Jeffrey Hou, chair of the Landscape Architecture Department at the University of Washington-Seattle, was on campus on Thursday, Oct. 14, 2010 to present a public lecture on his work on Seattle’s community gardens. His presentation expanded upon his 2009 co-authored study, Greening Cities, Growing Communities: Learning from Seattle’s Community Gardens. Dr. Hou began by noting the rapid development of community gardens, nationally and internationally, in the last decade. He began to pointing to Vancouver, BC as one of the leaders in this trend, then focused on Seattle, where the formal community garden program, called the P-Patch Program, was instituted in 1974 and has grown today to 73 garden sites. He related the expansion of community gardens as a public project to the growth in farmers markets, community-supported agriculture, and urban agriculture, and argued that these developments are embedded in larger social movements around food systems, food security, food justice, food sovereignty, food democracy, healthy eating, local food, and urban sustainability.
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The Center for Food in Community and Culture sponsored a panel discussion on Community Gardens in Brown County on Wednesday, April 21, 2010 at 7 pm in the Central Library in Green Bay. The panel discussion was to support the One Book, One Community reading selection of Seedfolks, a novel for young adults by Paul Fleishman.
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Vicki Medland, biologist and Associate Director of the Cofrin Center for Biodiversity, spoke on Agrobiodiversity with a focus on the biological diversity of potatoes. Dr. Medland noted that although there may be as many as 5000 varieties of potato concentrated in its original area of domestication in the Andean region of South America where the varieties are adapted to diverse micro-environmental zones. In the United States, however, we rely on only a few commercial varieties. The Russet Burbank constitutes 80% of U.S. potato production and dominates because of its preferred qualities for processing into French fries for fast food restaurants, particularly for McDonald’s. U.S. production is concentrated in the state of Idaho where potatoes are typically grown as monocultures using industrialized agricultural practices, including extensive irrigation and repeated applications of pesticides in an attempt to control pests like the Colorado potato beetle and late blight fungus. Over-use of pesticides has led to a decline in the biodiversity of beneficial species and has contributed to pesticide resistance in both Colorado potato beetles and late blight. However, recognition of these problems has resulted in innovative opportunities for farmers to increase production while maintaining biodiversity. In Wisconsin, some farmers are using precision agriculture and integrated pest management to reduce the use of the most toxic pesticides and have instituted requirements for restoring surrounding habitats. Significantly, McDonald’s has also committed itself to reducing pesticide residues as their shareholders apply pressure on management. Finally, the International Potato Center in Peru has received grants for local farmers to preserve the biodiversity of potatoes and the cultural diversity of growers.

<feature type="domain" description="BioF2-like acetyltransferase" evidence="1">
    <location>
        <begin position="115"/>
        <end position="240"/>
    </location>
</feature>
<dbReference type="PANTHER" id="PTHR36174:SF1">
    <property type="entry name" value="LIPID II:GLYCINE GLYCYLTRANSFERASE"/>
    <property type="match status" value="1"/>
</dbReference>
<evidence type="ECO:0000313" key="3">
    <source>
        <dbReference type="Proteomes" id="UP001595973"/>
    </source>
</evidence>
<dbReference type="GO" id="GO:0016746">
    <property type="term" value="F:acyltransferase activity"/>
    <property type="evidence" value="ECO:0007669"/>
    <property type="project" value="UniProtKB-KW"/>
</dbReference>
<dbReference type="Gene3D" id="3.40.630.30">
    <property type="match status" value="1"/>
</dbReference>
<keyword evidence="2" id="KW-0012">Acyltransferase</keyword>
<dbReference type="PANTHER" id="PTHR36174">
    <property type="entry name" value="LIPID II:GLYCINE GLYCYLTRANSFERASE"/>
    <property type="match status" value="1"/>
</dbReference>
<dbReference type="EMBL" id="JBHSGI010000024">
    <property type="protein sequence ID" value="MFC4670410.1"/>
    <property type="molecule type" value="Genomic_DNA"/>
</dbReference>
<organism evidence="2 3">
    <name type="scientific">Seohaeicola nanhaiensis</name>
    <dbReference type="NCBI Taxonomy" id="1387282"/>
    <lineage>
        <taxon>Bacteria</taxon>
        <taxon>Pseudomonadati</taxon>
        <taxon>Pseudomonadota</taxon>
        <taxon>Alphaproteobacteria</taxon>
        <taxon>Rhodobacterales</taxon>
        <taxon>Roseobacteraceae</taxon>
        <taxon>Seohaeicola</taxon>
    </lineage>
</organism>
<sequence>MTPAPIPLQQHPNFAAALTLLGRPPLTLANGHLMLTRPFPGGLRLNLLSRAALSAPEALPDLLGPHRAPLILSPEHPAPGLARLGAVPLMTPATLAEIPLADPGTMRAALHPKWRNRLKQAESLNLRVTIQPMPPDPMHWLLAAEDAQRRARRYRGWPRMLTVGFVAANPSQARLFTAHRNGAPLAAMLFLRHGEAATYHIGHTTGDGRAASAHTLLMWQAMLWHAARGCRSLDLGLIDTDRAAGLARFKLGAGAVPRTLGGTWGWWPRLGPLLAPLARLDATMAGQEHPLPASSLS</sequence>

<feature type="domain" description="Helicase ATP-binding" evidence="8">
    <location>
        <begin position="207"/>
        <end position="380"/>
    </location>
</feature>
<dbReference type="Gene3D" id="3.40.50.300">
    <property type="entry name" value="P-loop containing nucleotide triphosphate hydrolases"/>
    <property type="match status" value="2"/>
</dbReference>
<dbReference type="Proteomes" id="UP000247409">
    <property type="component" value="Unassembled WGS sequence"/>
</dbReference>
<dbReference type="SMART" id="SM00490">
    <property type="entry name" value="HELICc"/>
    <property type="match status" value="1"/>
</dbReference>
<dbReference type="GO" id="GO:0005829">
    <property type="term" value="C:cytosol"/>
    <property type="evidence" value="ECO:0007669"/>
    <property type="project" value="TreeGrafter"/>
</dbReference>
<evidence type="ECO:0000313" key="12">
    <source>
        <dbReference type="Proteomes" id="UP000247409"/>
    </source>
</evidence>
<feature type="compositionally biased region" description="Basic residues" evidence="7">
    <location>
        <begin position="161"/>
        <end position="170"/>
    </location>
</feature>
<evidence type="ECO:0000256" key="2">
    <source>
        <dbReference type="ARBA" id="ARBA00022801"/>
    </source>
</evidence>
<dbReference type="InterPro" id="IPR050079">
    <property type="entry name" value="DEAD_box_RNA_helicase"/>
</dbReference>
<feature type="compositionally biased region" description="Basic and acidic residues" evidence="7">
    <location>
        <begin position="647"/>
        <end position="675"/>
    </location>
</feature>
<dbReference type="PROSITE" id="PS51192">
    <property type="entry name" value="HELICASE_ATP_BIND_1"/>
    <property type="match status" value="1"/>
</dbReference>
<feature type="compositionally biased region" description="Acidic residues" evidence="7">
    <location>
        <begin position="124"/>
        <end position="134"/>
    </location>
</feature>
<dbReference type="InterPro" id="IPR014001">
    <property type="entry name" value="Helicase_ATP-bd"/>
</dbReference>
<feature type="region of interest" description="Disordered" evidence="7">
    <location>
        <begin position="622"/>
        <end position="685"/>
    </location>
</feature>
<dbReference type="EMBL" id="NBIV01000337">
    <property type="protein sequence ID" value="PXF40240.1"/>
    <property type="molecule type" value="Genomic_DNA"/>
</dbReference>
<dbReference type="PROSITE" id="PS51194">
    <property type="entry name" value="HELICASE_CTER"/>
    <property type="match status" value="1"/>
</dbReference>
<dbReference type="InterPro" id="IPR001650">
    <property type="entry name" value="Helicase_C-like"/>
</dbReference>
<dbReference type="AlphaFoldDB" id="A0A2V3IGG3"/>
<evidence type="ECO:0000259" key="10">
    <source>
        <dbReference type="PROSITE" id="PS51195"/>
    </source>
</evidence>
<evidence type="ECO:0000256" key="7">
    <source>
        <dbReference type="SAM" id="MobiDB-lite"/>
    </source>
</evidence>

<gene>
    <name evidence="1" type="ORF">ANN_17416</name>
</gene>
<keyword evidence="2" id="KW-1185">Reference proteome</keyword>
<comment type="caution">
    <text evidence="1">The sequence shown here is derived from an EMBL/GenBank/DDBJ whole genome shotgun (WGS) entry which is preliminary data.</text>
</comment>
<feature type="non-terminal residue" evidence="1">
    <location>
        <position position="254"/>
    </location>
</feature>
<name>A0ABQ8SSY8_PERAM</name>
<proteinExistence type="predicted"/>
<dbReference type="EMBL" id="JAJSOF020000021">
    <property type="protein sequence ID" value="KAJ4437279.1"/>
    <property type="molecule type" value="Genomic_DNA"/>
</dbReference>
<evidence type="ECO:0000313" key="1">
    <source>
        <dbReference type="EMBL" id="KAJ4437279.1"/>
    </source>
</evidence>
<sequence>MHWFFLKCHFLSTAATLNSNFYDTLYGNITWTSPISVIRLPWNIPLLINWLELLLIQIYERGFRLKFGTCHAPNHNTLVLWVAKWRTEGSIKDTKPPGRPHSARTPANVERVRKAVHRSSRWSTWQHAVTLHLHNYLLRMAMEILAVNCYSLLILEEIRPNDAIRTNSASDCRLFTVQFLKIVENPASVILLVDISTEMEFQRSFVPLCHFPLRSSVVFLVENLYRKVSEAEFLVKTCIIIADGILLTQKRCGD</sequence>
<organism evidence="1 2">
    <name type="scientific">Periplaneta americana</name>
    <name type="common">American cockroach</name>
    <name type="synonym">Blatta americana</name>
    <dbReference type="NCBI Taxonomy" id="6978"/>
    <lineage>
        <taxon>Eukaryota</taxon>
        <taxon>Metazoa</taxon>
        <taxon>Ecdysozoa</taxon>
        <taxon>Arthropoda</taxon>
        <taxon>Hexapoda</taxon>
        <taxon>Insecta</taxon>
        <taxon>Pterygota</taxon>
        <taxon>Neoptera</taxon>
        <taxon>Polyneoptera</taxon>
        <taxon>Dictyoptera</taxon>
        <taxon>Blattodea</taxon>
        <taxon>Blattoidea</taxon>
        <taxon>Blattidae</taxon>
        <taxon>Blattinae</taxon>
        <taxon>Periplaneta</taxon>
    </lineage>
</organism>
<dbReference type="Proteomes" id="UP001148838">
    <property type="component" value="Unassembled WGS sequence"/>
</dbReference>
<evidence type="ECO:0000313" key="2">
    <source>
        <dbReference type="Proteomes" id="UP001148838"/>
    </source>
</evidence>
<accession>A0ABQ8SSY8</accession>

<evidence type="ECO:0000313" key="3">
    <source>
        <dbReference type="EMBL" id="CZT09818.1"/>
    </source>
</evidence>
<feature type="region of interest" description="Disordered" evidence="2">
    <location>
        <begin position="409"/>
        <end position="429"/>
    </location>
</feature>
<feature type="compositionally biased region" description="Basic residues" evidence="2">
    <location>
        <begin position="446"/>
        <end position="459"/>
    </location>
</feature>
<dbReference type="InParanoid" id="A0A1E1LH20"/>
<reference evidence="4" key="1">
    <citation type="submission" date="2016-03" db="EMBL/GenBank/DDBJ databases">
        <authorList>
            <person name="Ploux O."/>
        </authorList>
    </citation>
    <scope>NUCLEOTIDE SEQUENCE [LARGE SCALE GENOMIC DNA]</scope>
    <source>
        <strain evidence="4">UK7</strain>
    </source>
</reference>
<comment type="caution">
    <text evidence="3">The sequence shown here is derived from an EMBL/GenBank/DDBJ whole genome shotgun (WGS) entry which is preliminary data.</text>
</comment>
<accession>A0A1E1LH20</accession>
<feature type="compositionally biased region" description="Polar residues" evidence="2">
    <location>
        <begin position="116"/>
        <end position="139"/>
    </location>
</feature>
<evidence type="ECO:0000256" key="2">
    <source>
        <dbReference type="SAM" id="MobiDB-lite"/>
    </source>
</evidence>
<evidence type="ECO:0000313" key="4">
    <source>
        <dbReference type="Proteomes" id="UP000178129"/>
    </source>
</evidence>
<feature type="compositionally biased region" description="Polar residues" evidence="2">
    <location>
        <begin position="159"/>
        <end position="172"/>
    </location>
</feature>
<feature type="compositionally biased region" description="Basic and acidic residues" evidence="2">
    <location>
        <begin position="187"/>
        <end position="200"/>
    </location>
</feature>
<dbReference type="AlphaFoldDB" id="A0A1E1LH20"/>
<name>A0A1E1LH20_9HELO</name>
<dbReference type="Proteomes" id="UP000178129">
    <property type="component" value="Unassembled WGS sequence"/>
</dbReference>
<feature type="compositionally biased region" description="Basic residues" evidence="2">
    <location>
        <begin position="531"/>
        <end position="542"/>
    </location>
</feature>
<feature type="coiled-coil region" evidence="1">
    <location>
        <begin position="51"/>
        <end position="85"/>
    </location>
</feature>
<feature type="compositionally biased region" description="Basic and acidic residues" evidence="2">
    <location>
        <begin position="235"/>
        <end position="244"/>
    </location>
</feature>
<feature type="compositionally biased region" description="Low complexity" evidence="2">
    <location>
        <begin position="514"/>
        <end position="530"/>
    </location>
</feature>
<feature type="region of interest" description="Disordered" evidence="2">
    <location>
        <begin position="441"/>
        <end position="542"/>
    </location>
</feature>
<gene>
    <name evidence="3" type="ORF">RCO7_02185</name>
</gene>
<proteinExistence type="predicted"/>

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The impact of agricultural practices on the nutrient qualities of food was the subject of Debra Pearson’s presentation. Dr. Pearson, who is Co-Director of the Center for Food in Community and Culture and Associate Professor of Human Biology and Nutritional Sciences, compared the pre-harvest nutrient profiles of foods produced using conventional industrial agriculture with those grown using sustainable farming practices. She cited a study that shows a decline in nutrients—protein, calcium, phosphorus, iron, and vitamins A, B2, B3, and C–in 43 crops from 1950 to 1999. One theory about why this decline has occurred is that growing crops for maximum yield per acre tends to dilute the levels of nutrient in these crops. Another theory is that industrial agriculture has selected varieties for qualities like size, uniformity, machine harvestability, and shelf life that do not necessarily provide the most nutrients. Also, extensive use of energy, water, fertilizers and pesticides inputs may make “life easier for the plants” such that they do not have to produce the same level of phytochemicals to protect themselves from oxidative stress or pest attack. The net result for humans are produce with lower levels of important health-promoting phytochemicals.